5 WikiLeaks Hits of 2011 That Are Turning the World on Its Head -- And That the Media Are IgnoringIs 2011 capable of exceeding 2010's revelations? And what discoveries in 2011 has WikiLeaks unearthed thus far?
June 7, 2011 |
Between Collateral Murder, the Iraq War Logs, the Afghan War Diary, and Cablegate, it appeared as though 2010 would go down in history as the most shocking year in WikiLeaks revelations. Americans discovered that trigger-happy soldiers who have been trained to kill are likely to shoot innocent civilians, including journalists and children. They learned that the US military handed over detainees they knew would be tortured to the Iraqis, and as a matter of policy, failed to investigate the hundreds of reported torture and abuse by Iraqi police and military. The Afghanistan logs showed many more civilians killed than previously known, along with once-secret US assassination missions against insurgents. And Cablegate shed light on a US foreign policy that values self-interest over democracy and human rights at all costs, perpetuating anti-American sentiment in the process.
Is 2011 capable of exceeding 2010's revelations? And what discoveries in 2011 has WikiLeaks unearthed thus far?
1) The Arab Spring: Information is power.
...Amnesty International recently drew a link between the protests in the Arab world and the release by WikiLeaks of thousands of secret U.S. diplomatic documents. In fact, the United Nations recently declared Internet access a basic human right in a report that cites WikiLeaks and the Arab Spring as driving factors.
2) The 'worst of the worst' [in Guantanamo] included children, the elderly, the mentally ill, and journalists.
These files paint a stunning picture of an oppressive detention system riddled with incoherence and cruelty at every stage
...Despite President Obama's promise to close it, the shameful, legal black hole that is Guantanamo is still open for business: 172 detainees remain imprisoned at Guantanamo, about 50 of whom are being subjected to indefinite detention.
3) US allies are among the leading funders of international terrorism.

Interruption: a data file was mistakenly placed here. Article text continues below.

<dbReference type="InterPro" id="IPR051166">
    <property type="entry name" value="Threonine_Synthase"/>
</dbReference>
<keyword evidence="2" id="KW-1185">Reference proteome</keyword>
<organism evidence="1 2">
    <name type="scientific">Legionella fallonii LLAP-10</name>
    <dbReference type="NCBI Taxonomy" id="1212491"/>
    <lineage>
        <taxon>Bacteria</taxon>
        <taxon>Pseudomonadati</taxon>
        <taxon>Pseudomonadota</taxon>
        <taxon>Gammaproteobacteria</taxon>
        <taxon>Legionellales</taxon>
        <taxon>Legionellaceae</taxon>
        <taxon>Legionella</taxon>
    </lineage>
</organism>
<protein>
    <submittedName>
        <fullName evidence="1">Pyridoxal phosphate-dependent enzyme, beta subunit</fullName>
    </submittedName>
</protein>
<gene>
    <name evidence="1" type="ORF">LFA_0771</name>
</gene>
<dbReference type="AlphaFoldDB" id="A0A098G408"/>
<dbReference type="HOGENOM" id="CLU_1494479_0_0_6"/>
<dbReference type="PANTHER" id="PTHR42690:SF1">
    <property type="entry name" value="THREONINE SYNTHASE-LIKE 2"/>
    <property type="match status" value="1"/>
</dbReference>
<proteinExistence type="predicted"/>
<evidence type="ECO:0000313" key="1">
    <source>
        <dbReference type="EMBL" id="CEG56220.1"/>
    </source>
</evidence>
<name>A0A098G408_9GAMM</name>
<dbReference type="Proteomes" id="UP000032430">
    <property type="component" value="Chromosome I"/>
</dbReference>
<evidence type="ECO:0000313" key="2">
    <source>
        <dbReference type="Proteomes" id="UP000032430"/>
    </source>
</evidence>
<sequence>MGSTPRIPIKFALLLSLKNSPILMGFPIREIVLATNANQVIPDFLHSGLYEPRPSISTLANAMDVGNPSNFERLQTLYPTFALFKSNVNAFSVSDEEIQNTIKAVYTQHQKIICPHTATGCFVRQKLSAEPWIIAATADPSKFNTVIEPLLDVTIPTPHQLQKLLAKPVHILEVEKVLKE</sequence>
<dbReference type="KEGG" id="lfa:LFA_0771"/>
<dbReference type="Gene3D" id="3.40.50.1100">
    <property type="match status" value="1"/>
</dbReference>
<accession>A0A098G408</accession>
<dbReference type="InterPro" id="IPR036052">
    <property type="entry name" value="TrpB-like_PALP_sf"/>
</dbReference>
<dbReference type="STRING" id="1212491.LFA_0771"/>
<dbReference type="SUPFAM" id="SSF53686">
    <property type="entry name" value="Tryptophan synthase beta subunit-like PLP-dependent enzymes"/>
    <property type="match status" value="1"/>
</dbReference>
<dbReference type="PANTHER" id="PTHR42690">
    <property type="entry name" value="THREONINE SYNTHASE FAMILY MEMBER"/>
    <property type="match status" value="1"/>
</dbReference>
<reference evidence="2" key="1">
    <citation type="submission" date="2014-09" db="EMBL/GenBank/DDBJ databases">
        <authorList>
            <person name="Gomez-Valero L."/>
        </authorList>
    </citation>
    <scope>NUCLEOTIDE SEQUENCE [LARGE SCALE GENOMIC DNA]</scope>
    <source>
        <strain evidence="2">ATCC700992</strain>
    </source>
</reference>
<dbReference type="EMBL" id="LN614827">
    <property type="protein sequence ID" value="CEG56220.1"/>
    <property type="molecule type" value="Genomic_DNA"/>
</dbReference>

...Therefore, the US government, well aware for years of Saudi Arabia's disgusting exploitation of children, has remained a steadfast ally of the world's biggest financier of terrorism.
4) World leaders are practically lighting a fire under the Arctic.
Greenpeace oil campaigner Ben Ayliffe underscores the danger of this mentality:
- These latest Wikileaks revelations expose something profoundly concerning. Instead of seeing the melting of the Arctic ice cap as a spur to action on climate change, the leaders of the Arctic nations are instead investing in military hardware to fight for the oil beneath it. They're preparing to fight to extract the very fossil fuels that caused the melting in the first place. It's like pouring gasoline on a fire.
...In a clear symbol of who it serves, the US State Department stepped in to exert pressure on Haiti's president, who duly carved out a $3 a day minimum wage for textile companies. But, according to the Nation's expose, that was still too much: "Still the US Embassy wasn't pleased. A deputy chief of mission, David E. Lindwall, said the $5 per day minimum "did not take economic reality into account" but was a populist measure aimed at appealing to "the unemployed and underpaid masses."
...To understand the barbarity of this behavior, consider that a Haitian family of three (two kids) needed $12.50 a day in 2008 to make ends meet.
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